Monday, 2 June 2014

Gorging on Colour

You may be pleased to know that there wil be no nostalgiafest today. For reasons known only to my parents, they decided to give the Samaria Gorge a miss. Given my brother was only 6 and the gorge 16km long, perhaps they were wiser than I knew. Anyway years later their idiot daughter found herself getting up at 4.30 to go for a gentle stroll in the mountains. Not just that but persuading a pre teen and a mad saffa to do similar. 

I don't often see sun rise and here it is a visual delight, a light show to rival any I've seen; the black-white limestone screen of mountains with a rainbow projection. As we hit the Askifou plateau we had reached the yellow/green stage and the cornfields waved in coloured empathy. As the coach doors opened it seemed that the fragrance also coloured the air. Mint green as invigorating as the breeze. 

We needed to go higher and the greens turned to blue; likewise mint turned to pine. We had clearly reached the Cretan alps. The White Mountains stretched high above us, dizzying in aspect, but our path led down. The entrance to the gorge gaped and we disappeared one by one, carefully, slowly, into the resinous gloom.   

The going was hard underfoot but looking up was breathtaking. Between the black green Calabrian pines and bright blue, the sheer sharp white mountains soared.

Still, down we went and the trees oddly started to thin until the rocks showed through, a dry, dessicated white. In parody of the tumbling froth, the stones sat in mid movement on the river bed. Many hands had created works of art from these pebbles, piling them up from large to small. Even the tree branches were covered in pebble 'moss'. It seemed that these sculptures were the only way to reduce the magnificence of the mountains to human scale.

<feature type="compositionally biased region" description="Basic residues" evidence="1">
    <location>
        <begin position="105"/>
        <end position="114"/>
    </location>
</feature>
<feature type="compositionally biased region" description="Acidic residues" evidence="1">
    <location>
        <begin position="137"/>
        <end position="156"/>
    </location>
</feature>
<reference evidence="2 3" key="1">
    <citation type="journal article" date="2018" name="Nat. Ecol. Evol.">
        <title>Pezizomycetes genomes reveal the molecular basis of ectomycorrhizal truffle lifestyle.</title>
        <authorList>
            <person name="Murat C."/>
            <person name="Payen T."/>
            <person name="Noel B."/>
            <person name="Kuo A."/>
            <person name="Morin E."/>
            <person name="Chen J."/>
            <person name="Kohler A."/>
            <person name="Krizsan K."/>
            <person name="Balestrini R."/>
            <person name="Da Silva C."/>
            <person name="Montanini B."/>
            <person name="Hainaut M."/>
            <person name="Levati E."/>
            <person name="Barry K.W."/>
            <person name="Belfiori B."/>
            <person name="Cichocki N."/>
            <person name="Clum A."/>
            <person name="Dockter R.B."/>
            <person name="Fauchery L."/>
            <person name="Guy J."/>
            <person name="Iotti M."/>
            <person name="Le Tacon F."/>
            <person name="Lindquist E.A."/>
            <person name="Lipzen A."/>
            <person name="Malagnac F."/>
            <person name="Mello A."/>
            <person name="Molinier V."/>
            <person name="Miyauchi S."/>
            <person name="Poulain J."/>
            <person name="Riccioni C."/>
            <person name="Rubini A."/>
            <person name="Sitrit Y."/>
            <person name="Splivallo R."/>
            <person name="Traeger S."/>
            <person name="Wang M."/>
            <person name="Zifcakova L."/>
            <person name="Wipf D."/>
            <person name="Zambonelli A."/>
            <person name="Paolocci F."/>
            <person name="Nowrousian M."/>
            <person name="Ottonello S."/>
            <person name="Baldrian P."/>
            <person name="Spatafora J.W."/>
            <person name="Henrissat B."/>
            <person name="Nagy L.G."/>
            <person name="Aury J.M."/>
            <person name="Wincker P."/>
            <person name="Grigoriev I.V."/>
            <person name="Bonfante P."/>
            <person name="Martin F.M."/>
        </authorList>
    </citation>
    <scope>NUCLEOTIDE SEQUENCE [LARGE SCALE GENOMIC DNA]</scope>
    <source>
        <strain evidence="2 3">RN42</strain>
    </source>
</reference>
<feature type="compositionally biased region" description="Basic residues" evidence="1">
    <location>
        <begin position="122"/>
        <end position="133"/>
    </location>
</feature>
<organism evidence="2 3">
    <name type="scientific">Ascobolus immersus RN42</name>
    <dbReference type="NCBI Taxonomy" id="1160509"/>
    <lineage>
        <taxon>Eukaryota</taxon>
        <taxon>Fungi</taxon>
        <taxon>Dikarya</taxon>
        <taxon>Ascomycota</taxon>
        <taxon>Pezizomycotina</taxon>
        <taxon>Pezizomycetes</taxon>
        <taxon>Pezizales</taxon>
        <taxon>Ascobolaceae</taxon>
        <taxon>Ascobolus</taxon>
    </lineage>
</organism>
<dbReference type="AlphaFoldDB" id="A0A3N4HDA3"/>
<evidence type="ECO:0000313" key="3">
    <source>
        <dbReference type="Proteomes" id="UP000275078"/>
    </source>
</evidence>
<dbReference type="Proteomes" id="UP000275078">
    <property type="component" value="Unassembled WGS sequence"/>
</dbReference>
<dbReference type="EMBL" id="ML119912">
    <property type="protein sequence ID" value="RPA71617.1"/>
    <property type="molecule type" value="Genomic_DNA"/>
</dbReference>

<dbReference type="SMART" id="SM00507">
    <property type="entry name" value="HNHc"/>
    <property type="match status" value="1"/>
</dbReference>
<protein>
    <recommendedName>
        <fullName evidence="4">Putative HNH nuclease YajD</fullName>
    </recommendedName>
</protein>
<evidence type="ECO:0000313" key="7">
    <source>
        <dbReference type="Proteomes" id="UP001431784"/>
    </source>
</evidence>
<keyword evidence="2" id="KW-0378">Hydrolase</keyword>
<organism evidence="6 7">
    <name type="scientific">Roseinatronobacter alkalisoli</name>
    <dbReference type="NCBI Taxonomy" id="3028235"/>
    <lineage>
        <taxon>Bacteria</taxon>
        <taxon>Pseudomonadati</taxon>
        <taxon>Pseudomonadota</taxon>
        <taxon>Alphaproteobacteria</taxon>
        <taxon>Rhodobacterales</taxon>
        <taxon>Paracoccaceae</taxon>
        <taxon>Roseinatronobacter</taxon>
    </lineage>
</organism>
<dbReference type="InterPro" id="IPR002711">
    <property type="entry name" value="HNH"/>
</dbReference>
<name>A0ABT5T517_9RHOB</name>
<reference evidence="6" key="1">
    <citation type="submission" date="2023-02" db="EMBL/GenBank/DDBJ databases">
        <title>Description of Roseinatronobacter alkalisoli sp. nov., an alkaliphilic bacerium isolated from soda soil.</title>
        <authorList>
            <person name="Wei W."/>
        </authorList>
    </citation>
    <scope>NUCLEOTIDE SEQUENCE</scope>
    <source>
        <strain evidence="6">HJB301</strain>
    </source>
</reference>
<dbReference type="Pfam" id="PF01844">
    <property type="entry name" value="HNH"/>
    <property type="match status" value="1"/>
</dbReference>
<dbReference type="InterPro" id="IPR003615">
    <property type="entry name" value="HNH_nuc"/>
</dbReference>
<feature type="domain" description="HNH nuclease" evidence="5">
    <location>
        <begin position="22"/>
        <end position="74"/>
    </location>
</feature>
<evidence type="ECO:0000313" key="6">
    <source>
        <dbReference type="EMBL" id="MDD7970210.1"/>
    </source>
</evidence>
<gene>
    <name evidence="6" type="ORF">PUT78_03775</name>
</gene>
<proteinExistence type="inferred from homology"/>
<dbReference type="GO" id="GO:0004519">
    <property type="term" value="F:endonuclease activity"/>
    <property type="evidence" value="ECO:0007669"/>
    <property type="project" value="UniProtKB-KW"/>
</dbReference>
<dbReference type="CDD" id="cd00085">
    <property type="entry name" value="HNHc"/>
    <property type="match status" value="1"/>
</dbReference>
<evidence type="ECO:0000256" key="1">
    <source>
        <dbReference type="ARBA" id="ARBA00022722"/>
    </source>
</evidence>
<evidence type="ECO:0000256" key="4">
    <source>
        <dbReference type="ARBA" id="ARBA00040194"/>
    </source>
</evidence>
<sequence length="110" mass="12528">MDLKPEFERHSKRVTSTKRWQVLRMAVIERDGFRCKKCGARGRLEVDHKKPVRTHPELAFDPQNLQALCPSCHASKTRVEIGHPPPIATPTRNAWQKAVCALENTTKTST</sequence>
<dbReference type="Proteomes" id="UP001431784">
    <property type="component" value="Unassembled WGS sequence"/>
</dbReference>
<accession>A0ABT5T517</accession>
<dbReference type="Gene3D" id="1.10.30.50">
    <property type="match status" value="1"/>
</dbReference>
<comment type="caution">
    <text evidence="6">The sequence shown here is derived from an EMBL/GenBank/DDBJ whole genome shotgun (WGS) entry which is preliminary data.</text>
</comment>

Further down the gorge and we found the rainbow's end. The endlessly high walls were golden; liquid gold flowed over the pebble nuggets. Criss-crossing the pure stuff, the burbling echoed our giggles. By the eighth kilometre the laughing was more hysterical but, still, we laughed. The prize was the iron gates, where the ravine was a mere three metres wide. The rickety wooden path bridge carried us through the gap.

However, despite all that had gone before, the best was yet to come. The geological story that the rocks were telling us, and everyone who listens, is endless. They relate the power of the earth, the compressing heat, the lives of the fossilising creatures within - everything both in its place and transforming into something else. Like the piled pebbles and wobbly people, balance is sweet. 

And so, what about the end of our journey? We had traversed the longest gorge in Europe, lost most of our dignity and anticipated the muscle pains. But I salute the sanity of my parents for allowing me to find this gorge, myself, the hard way. 

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